On Sept. 20, 2016, Riad Sattouf, a French-Syrian cartoonist and director of the award-winning French film “Les Beaux Gosses,” released a new graphic novel, “The Arab of the Future 2.” This book is the continuation of Sattouf’s widely successful and controversial novel, “The Arab of the Future,” which focused on his father and his transformation from a progressive university student to an obsessive and voracious supporter of Pan Arabism. This second volume follows Sattouf himself as he navigates through the perils and pleasures of being a child in Hafez-Al Assad’s Syria. Today, when claiming a piece of writing that in any way criticizes Muslim culture is risking attack, this novel is a triumph of both artistic expression and personal will with Sattouf’s satirical depiction of Syrian society and his Islamic upbringing.
In 1984, Sattouf, a timid boy of six years old, moved with his family from France to Ter Maleh, Syria to take care of Riad’s grandmother. Because of his golden hair, which he inherited from his French mother, he was bullied by other children for being “a Jew.” Riad does his best to avoid these anti-semitic attacks by participating fervently in the daily “war against Israel” fought during recess. “Let’s kill as many Jews as we can!” Riad shouts with clenched fists. The emphasis on masculinity in Islamic culture is an issue Sattouf comments on in much of his work. In “The Arab of the Future 2,” Syrian boys mirror the misogynistic and virile mentality of the men in their families. They are raised to be apathetic, and demeaning towards all who show any manner of weakness. Honor is of the utmost importance, and extreme measures are taken to maintain respect. Throughout the novel, Sattouf’s father shows an insatiable need to feel revered by his counterparts. He sees his occupation, his values and his country as superior to all else. Sattouf masterfully illustrates this stream of pride by interrupting the muted comics with the vibrant colors of the Syrian flag. Each panel that depicts violence is red, and those that speak of patriotism and ego are green. The splashes of nationalism invite the reader to draw parallels between concepts such as the singing of the Syrian National Anthem and a father kissing his son goodbye.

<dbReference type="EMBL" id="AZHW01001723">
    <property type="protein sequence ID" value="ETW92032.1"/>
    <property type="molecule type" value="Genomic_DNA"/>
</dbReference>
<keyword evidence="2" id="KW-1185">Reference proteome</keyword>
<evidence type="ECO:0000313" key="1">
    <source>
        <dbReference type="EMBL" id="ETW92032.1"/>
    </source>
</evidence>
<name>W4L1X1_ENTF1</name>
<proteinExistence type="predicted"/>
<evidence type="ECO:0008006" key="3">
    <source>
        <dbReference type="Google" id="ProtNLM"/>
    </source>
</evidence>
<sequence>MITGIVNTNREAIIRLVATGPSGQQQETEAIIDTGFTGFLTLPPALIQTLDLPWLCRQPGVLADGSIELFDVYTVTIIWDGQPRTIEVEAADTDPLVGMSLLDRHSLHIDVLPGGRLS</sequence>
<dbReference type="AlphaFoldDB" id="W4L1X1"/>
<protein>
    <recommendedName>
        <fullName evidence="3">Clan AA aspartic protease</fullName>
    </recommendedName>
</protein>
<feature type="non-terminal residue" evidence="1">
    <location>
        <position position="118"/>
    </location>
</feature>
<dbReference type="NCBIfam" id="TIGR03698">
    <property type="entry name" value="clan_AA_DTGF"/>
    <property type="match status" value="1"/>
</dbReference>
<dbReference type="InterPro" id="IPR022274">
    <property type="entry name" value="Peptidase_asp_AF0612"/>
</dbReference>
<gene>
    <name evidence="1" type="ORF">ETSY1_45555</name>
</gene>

Sattouf’s graphic style is sharp and energetic. His vivid animation and candid storytelling tenaciously leads the reader through each page. It is that jarring contrast of playful caricatures of a familiar youth amidst a foreign authoritarian and oppressive society that grips the reader’s attention. The success of memoirs like “The Arab of the Future” and Marjane Satrapi’s “Persepolis” reveal the infatuation outsiders have with reading about Middle Eastern politics and culture through the eyes of a child. In Sattouf’s memories of Syria, the children spoke the everyday language of fear and love and hatred, only they spoke in green, red, and black.
This novel is a fascinating depiction of a son veering from his father’s path. Although Sattouf was raised by an outspoken chauvinist, he aged into an insightful man who, in a recent interview with The New Yorker, claims to “loathe nationalism.” Sattouf’s candid comics display aspects of Syrian family life that most have not seen before. He is an activist in his own right, and an inspiration to all who are dare to share their contentious pasts.